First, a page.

They’re kind enough to mark each of these “Surprise!” spots with neon orange flags on the shoulder of the road, but don’t repave or fix them – because of permafrost, it’s nearly impossible. By time time you’re on top of an orange flag, it’s usually too late to avoid the “Surprise!” and you just take what you get. It definitely keeps you on your toes – especially after dark. With no streetlights. At all. (God bless my wonderful fiance for being a trooper and driving the whole way!)
We continued driving, enjoying our surroundings and looking for either a clear spot to camp or a campground. It was still way too shrubby along the road, so no luck there. Eventually the sun started to set and we were captivated by the amazing colors spewed across the sky with the black, shadowed mountains beneath.
We found signs for a couple of campgrounds, but they all pointed down pitch black, tree-lined roads with no visible evidence that there was in fact an open, functioning campground down there. As we peered down each of these roads, I had the strange feeling that we were stepping into a scene from a horror movie and just couldn’t bring myself to take that risk. Perhaps I’m overly cautious, but I’d rather not find myself sliced to pieces or half-digested by a bear in the middle of the Yukon where no one would ever find my remains to send home to my poor, devastated mother. So…we kept driving to Beaver Creek – the last town in the Yukon.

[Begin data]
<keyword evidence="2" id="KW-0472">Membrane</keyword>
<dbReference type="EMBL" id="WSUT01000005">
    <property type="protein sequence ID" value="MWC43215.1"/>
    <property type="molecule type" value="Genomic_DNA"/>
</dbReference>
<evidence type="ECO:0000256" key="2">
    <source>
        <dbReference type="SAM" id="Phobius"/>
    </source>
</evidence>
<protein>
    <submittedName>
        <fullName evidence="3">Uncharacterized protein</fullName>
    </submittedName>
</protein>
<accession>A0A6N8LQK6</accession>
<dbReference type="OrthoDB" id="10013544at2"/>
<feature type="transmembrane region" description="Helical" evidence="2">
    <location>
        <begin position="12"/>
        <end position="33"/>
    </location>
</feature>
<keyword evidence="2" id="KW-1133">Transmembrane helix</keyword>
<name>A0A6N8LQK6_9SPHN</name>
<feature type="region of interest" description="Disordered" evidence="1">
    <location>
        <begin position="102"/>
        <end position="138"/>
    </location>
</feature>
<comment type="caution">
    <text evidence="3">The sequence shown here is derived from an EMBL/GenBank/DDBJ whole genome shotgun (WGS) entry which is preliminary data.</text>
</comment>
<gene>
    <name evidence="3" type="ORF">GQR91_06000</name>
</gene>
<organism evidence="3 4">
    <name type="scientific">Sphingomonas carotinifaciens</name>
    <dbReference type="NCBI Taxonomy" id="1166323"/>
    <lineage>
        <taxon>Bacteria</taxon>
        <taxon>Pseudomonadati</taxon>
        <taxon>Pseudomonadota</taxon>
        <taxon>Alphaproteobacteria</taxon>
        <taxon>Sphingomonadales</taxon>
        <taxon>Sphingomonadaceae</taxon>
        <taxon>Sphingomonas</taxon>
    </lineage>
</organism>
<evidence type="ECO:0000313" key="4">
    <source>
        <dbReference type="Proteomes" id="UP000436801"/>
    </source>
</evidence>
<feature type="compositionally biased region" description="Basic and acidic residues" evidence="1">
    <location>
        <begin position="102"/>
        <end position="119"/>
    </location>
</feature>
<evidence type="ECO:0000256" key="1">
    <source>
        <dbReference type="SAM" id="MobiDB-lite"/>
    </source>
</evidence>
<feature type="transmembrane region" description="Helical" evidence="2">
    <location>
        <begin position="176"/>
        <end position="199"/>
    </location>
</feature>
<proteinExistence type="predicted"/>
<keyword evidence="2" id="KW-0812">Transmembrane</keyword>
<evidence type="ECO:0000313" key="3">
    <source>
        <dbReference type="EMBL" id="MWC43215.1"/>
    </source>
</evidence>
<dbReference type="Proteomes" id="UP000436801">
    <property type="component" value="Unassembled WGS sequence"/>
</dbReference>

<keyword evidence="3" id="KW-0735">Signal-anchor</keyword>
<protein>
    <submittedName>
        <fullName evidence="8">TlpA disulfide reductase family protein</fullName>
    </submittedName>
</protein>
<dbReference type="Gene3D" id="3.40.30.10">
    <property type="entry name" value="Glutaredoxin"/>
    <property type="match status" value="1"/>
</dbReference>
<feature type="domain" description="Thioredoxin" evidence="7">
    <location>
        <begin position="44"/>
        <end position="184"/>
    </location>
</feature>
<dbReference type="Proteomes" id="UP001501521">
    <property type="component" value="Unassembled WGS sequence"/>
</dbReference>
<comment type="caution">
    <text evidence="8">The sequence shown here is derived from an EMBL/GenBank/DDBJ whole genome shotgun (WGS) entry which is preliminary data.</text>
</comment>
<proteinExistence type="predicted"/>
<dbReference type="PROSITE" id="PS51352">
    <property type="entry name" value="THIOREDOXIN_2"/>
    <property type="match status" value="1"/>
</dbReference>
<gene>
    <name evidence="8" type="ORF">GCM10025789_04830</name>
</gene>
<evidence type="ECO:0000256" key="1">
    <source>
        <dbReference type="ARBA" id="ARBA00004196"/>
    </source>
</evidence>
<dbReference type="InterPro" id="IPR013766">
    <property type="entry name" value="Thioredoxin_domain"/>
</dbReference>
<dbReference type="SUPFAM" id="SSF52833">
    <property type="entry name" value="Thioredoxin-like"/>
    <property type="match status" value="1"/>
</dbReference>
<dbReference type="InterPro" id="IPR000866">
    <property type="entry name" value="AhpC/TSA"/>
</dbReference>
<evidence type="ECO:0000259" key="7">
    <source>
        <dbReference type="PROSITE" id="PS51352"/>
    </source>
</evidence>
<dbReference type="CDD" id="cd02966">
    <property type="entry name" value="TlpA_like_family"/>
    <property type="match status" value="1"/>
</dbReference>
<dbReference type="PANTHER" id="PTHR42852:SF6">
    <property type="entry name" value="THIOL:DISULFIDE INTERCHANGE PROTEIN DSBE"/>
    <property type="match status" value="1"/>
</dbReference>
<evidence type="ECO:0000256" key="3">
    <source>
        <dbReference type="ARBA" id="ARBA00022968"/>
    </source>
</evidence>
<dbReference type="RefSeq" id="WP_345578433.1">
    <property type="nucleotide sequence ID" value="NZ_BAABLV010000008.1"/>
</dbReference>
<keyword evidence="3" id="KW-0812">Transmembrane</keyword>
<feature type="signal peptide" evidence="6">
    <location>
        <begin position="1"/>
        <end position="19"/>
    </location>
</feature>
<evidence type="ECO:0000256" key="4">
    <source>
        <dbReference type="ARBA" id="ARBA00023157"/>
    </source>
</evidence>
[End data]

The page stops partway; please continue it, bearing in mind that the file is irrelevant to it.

When we arrived in Beaver Creek at 11:30pm, the sky was still slightly lit up; not totally pitch dark. It really is the land of the midnight sun!
Ida’s Motel & Cafe:
Beaver Creek had a couple of gas stations, a couple of cafes, an RV park and a motel. K decided he’d rather shell out the cash ($104) for a motel than hassle with a wet tent in the dark. And I wholeheartedly agreed. So here we are.
We pulled up to a very dark building that tripled as a cafe, gas station and motel. The man inside sat behind a desk with bars across the window. The interior lights were very dim and the “lobby” didn’t have much more than some travel guides for Alaska and the Yukon.
The motel is super, super basic, but appears clean and sufficient for our purposes – sleep and showers. There’s a TV, but no remote for the cable box, so we’re stuck watching endless Canadian volleyball. Otherwise, good.
We drove somewhere around 8 hours total today – not quite half way to Anchorage. We’re about a day ahead of schedule for returning the car in Anchorage, so we debated either driving to Fairbanks and flying to the Arctic Circle or going to Wrangell-St. Elias National Park with our extra day. After some discussion, we decided on Wrangell, so tomorrow morning, we’re off!